The CGI horrors of Pennywise the Clown’s morphing were extremely uninspired. I get it that he’s “all horrors” embodied but when everything is scary, nothing is scary. The point of the story was never made, for me.

Does my lack of connection to the novel or even the original adaptation make me immune to finding this interesting? Is it a necessity to feel the pull of sentimentality and nostalgia to enjoy this?

The Girl with All the Gifts (2016)

The Girl with All the Gifts (2016) movie poster

director Colm McCarthy
viewed: 09/16/2017

The zombiepocalypse over-saturation probably hasn’t peaked yet, so it’s harder than ever to make something new in this genre. The Girl with All the Gifts does try to push the zombiepocalypse a little and its efforts are not for naught.

The film opens on a young girl in a jail cell who has to be strapped down in a wheelchair and rolled by armed guards into a classroom of other young people. Right off the bat it’s a bit interesting. What is going on? Why are the kids in wheelchairs? Strapped down? Why are they being educated?

Really, most films try to tell you what’s going on from the get-go so the audience doesn’t have to figure anything out. So right there, it’s already kind of interesting.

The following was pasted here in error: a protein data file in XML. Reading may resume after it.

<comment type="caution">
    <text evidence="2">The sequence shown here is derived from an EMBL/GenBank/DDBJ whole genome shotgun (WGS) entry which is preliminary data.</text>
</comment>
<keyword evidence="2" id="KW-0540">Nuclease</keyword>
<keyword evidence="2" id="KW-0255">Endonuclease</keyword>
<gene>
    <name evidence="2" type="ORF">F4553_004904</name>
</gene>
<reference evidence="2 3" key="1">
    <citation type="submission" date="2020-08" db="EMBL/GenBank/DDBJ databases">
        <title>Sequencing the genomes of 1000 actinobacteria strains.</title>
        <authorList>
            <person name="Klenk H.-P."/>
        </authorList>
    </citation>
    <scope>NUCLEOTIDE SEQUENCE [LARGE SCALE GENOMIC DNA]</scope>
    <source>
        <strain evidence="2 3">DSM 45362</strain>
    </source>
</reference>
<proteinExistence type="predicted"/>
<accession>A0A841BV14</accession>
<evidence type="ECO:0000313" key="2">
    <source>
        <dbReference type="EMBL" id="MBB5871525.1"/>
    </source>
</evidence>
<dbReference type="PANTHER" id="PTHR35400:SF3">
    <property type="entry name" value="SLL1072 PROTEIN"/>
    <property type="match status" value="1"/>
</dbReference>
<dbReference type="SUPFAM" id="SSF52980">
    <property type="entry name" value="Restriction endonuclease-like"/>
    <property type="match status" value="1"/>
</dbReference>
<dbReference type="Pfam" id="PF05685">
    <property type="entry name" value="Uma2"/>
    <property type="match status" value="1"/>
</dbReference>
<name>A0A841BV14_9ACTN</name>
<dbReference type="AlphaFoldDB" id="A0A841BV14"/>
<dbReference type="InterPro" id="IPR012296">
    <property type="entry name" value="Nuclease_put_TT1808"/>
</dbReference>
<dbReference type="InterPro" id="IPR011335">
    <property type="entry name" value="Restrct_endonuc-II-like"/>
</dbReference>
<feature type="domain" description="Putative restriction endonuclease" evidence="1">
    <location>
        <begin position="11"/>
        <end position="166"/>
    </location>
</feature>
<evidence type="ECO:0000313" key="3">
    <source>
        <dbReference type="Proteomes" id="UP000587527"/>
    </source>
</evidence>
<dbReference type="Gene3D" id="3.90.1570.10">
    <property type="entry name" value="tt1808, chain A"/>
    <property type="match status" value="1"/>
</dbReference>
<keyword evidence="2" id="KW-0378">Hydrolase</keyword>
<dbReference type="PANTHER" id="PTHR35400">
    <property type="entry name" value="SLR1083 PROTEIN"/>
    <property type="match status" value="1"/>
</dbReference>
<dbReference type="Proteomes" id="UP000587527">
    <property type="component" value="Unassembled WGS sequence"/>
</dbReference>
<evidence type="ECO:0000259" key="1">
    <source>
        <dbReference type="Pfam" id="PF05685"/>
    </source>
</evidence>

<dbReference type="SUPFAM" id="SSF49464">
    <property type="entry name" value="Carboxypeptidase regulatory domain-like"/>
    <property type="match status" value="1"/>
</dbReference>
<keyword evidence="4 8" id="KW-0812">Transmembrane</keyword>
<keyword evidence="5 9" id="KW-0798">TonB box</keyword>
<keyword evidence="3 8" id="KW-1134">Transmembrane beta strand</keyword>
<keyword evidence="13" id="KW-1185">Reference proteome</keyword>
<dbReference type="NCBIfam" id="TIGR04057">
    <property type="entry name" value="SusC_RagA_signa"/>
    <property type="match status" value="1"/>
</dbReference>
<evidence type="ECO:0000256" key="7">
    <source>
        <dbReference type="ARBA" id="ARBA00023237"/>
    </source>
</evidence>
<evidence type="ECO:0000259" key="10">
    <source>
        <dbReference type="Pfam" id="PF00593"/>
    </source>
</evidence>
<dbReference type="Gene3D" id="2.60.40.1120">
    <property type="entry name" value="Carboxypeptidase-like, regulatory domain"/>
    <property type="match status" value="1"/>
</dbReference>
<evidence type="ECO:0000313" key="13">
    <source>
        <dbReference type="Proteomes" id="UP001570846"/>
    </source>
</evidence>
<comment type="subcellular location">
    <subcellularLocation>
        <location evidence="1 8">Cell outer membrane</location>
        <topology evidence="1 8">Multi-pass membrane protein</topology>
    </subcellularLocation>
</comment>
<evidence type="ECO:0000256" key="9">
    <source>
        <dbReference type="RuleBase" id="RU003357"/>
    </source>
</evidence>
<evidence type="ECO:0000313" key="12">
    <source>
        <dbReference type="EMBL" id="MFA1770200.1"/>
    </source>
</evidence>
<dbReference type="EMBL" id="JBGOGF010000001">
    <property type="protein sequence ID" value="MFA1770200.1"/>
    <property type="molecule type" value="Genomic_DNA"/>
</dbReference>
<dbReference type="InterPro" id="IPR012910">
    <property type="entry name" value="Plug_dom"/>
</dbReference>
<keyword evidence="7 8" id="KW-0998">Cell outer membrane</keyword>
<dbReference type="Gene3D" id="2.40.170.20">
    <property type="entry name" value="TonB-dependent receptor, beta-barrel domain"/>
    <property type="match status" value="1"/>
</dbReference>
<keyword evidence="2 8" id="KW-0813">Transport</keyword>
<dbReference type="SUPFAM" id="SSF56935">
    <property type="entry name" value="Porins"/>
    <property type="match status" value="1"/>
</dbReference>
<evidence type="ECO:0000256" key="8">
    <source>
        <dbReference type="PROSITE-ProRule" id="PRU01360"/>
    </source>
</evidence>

It doesn’t totally stay with that. We find out pretty quickly that these kids are infected with a zombie fungus on the brain, but that they are different from freshly infected adults in that some sort of symbiosis exists that allows them to maintain a form of normality when they’re not hungry.

Eventually the movie goes pretty The Walking Dead, except these are speedy zombies, infecting at zero-to-sixty in a second and running fast at their food.

The film turns again toward the ending with more of its inventive qualities about these second generation zombie kids and the fungal apocalypse. I’ve always liked Gemma Arterton, who plays the good-hearted teacher. Sennia Nanua is Melanie, the girl with all the gifts, and she’s very good too.

Just sort this list of zombie films by date and you tell me when you think we’ve reached max saturation in the zombiepocalypse market.